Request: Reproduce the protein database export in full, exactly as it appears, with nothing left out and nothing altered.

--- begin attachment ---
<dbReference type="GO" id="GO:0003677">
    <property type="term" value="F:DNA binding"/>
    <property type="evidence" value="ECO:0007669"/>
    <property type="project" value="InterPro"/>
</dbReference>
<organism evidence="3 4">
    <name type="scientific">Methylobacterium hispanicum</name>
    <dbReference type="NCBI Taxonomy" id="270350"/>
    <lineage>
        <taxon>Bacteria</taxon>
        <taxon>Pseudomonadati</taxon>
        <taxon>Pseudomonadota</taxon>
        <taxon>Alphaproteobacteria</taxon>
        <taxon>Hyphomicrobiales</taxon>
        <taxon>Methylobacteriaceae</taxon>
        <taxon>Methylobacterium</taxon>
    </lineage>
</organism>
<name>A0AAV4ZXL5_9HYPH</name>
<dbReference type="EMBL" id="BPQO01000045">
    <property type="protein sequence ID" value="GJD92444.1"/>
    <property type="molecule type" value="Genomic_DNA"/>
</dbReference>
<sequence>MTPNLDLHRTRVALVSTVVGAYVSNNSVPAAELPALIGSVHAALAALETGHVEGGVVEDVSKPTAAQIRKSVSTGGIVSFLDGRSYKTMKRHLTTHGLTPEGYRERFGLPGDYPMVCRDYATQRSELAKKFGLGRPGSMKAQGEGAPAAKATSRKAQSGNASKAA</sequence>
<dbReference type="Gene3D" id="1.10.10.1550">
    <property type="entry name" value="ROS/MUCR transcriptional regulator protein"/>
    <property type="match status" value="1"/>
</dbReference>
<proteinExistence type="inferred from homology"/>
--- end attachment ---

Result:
<dbReference type="GO" id="GO:0003677">
    <property type="term" value="F:DNA binding"/>
    <property type="evidence" value="ECO:0007669"/>
    <property type="project" value="InterPro"/>
</dbReference>
<organism evidence="3 4">
    <name type="scientific">Methylobacterium hispanicum</name>
    <dbReference type="NCBI Taxonomy" id="270350"/>
    <lineage>
        <taxon>Bacteria</taxon>
        <taxon>Pseudomonadati</taxon>
        <taxon>Pseudomonadota</taxon>
        <taxon>Alphaproteobacteria</taxon>
        <taxon>Hyphomicrobiales</taxon>
        <taxon>Methylobacteriaceae</taxon>
        <taxon>Methylobacterium</taxon>
    </lineage>
</organism>
<name>A0AAV4ZXL5_9HYPH</name>
<dbReference type="EMBL" id="BPQO01000045">
    <property type="protein sequence ID" value="GJD92444.1"/>
    <property type="molecule type" value="Genomic_DNA"/>
</dbReference>
<sequence>MTPNLDLHRTRVALVSTVVGAYVSNNSVPAAELPALIGSVHAALAALETGHVEGGVVEDVSKPTAAQIRKSVSTGGIVSFLDGRSYKTMKRHLTTHGLTPEGYRERFGLPGDYPMVCRDYATQRSELAKKFGLGRPGSMKAQGEGAPAAKATSRKAQSGNASKAA</sequence>
<dbReference type="Gene3D" id="1.10.10.1550">
    <property type="entry name" value="ROS/MUCR transcriptional regulator protein"/>
    <property type="match status" value="1"/>
</dbReference>
<proteinExistence type="inferred from homology"/>